Reading through this article on the New Yorker's book blog. I do agree with much of what she says, because yes, I did read my first Judy Blume book at my best friend's house, and we did giggle over it and share others (she also secretly ordered Goosebumps books from the scholastic catalogue and we giggled over those more), and yes, I did go straight to the library to read as many of her books as I could. Reading Deenie inspired me to write my own books, but you can imagine how good they were, being written by an eight-year-old girl whose only experience with sex, violence and family strife were from a single book written for eight-year-old girls. I don't think I even knew what a halter top was, and that book also made me think I had scoliosis until I was about 16.
The point I'm slowly getting around to making is that there's no reason Judy Blume's titles being released as eBooks should bother anybody. And this is the problem with the view on eBooks. They don't replace print books, and for many writers, publishers, and readers, it's never intended that they will. They're more convenient, sure, and they save some paper maybe, while some people find it strange to mix such an analog activity as reading with something so technologically advanced as a tablet, but aside from the huge booksellers and their requisite device sales, the existence of eBooks doesn't affect much of anything.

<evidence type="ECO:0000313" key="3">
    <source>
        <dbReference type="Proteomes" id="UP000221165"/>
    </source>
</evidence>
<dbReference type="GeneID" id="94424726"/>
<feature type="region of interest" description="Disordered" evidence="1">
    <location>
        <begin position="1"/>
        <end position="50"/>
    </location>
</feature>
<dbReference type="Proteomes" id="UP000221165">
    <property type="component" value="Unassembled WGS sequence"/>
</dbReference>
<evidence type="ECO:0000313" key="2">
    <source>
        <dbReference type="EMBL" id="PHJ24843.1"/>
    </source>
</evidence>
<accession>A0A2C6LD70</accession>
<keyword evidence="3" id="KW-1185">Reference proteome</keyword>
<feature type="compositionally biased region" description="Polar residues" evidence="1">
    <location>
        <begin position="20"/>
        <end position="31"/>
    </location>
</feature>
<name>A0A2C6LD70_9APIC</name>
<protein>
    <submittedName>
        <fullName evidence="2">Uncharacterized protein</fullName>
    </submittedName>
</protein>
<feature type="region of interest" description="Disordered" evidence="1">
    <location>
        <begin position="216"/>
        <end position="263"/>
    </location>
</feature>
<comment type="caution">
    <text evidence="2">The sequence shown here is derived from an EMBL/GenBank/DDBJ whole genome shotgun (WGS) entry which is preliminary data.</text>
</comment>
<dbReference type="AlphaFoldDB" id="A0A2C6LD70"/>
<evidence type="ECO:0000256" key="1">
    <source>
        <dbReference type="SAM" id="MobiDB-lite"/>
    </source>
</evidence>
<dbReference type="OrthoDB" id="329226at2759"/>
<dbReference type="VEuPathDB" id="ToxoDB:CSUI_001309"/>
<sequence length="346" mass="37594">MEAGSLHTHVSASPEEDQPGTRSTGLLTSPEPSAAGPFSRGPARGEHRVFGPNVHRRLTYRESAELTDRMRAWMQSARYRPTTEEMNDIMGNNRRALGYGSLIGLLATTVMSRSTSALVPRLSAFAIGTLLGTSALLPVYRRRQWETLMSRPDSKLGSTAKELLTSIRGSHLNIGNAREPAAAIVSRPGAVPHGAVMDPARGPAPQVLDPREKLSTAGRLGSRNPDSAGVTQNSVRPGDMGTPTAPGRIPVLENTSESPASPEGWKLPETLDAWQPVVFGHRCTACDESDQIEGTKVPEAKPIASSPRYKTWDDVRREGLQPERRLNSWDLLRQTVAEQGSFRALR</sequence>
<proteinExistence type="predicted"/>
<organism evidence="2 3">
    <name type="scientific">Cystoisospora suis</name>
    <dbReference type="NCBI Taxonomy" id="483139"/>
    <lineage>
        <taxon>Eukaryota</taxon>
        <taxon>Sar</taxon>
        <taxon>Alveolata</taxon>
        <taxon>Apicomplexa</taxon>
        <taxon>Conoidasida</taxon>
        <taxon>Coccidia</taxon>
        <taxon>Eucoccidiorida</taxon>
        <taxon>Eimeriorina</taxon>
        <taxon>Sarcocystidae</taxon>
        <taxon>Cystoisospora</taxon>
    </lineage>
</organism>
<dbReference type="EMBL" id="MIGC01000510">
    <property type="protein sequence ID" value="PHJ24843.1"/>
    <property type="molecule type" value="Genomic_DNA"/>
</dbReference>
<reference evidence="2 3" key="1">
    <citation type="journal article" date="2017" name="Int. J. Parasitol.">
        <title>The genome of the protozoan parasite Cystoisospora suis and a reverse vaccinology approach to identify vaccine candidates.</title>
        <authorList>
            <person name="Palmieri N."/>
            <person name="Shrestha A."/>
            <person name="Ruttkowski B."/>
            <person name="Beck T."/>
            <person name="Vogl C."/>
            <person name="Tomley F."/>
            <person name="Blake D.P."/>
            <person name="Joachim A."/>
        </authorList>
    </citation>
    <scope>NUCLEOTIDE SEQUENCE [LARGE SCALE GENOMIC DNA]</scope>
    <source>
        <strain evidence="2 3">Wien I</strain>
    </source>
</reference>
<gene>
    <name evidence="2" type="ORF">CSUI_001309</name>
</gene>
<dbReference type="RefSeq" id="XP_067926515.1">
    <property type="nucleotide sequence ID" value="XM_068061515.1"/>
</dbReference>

I'm just getting worked up about these two examples: readers lamenting the loss of the Encyclopedia Britannica, and the objections over Kindle versions of childhood favourites. I ask how many people have been able to afford updating their set of encyclopedias, and in fact how many people still have a set at all. What's more, the print version is being discontinued so the publisher can concentrate on their interactive, constantly updated subscription service, which in all honestly sounds affordable, useful, and more aware of its audience. Maybe I'm biased because I spent more hours playing on my CD-Rom version of the Canadian Encyclopedia than I did reading through the 1968 American encyclopedia that was missing several volumes but hey, I can still name almost all of the Prime Ministers.
And Judy Blume books? Well, it seems to me that the market for the electronic versions are more geared towards parents. Many young girls, myself included, read them with their friends, and without their parents knowing. How many young girls today have an eReader? How many of them can buy and download books without their parents knowing? Why can't two girls share an eReader the way they could simultaneously read a single copy of Starring Sally J. Friedman as Herself? How does this change the experience in the slightest?!
As I see it, electronic versions of some of Judy Blume's titles mean that I can now read the books I never read when I was young, and re-read the books I loved. None of this takes away from "that brief yet exhilarating time in a young girl’s life in which internal narratives take precedence over external attributes." One cannot force one's childhood on the children of tomorrow. That's just arrogant.